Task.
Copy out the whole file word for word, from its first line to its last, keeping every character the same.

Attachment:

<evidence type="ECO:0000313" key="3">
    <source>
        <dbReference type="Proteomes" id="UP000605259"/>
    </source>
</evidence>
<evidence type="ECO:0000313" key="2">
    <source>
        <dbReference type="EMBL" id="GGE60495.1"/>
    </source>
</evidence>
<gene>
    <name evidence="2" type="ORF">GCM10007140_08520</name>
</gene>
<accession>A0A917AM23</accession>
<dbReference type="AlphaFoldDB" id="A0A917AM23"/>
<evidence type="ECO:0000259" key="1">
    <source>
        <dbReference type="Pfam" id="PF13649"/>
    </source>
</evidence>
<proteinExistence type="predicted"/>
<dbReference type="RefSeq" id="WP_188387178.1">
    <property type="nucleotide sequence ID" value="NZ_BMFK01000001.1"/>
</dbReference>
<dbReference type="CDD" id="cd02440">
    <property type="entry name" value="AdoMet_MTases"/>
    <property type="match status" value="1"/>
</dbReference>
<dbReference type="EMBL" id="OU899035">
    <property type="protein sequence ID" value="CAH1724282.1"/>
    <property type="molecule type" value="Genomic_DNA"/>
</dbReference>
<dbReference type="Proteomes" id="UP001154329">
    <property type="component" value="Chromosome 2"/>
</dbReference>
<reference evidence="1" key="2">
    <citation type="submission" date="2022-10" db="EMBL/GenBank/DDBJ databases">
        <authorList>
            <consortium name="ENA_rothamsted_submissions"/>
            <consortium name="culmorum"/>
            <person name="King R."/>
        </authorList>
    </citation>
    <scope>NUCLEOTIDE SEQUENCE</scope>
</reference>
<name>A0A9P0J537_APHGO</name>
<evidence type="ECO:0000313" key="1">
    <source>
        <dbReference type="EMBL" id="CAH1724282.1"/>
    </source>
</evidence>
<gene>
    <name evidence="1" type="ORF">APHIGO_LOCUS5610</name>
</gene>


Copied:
<evidence type="ECO:0000313" key="3">
    <source>
        <dbReference type="Proteomes" id="UP000605259"/>
    </source>
</evidence>
<evidence type="ECO:0000313" key="2">
    <source>
        <dbReference type="EMBL" id="GGE60495.1"/>
    </source>
</evidence>
<gene>
    <name evidence="2" type="ORF">GCM10007140_08520</name>
</gene>
<accession>A0A917AM23</accession>
<dbReference type="AlphaFoldDB" id="A0A917AM23"/>
<evidence type="ECO:0000259" key="1">
    <source>
        <dbReference type="Pfam" id="PF13649"/>
    </source>
</evidence>
<proteinExistence type="predicted"/>
<dbReference type="RefSeq" id="WP_188387178.1">
    <property type="nucleotide sequence ID" value="NZ_BMFK01000001.1"/>
</dbReference>
<dbReference type="CDD" id="cd02440">
    <property type="entry name" value="AdoMet_MTases"/>
    <property type="match status" value="1"/>
</dbReference>
<dbReference type="EMBL" id="OU899035">
    <property type="protein sequence ID" value="CAH1724282.1"/>
    <property type="molecule type" value="Genomic_DNA"/>
</dbReference>
<dbReference type="Proteomes" id="UP001154329">
    <property type="component" value="Chromosome 2"/>
</dbReference>
<reference evidence="1" key="2">
    <citation type="submission" date="2022-10" db="EMBL/GenBank/DDBJ databases">
        <authorList>
            <consortium name="ENA_rothamsted_submissions"/>
            <consortium name="culmorum"/>
            <person name="King R."/>
        </authorList>
    </citation>
    <scope>NUCLEOTIDE SEQUENCE</scope>
</reference>
<name>A0A9P0J537_APHGO</name>
<evidence type="ECO:0000313" key="1">
    <source>
        <dbReference type="EMBL" id="CAH1724282.1"/>
    </source>
</evidence>
<gene>
    <name evidence="1" type="ORF">APHIGO_LOCUS5610</name>
</gene>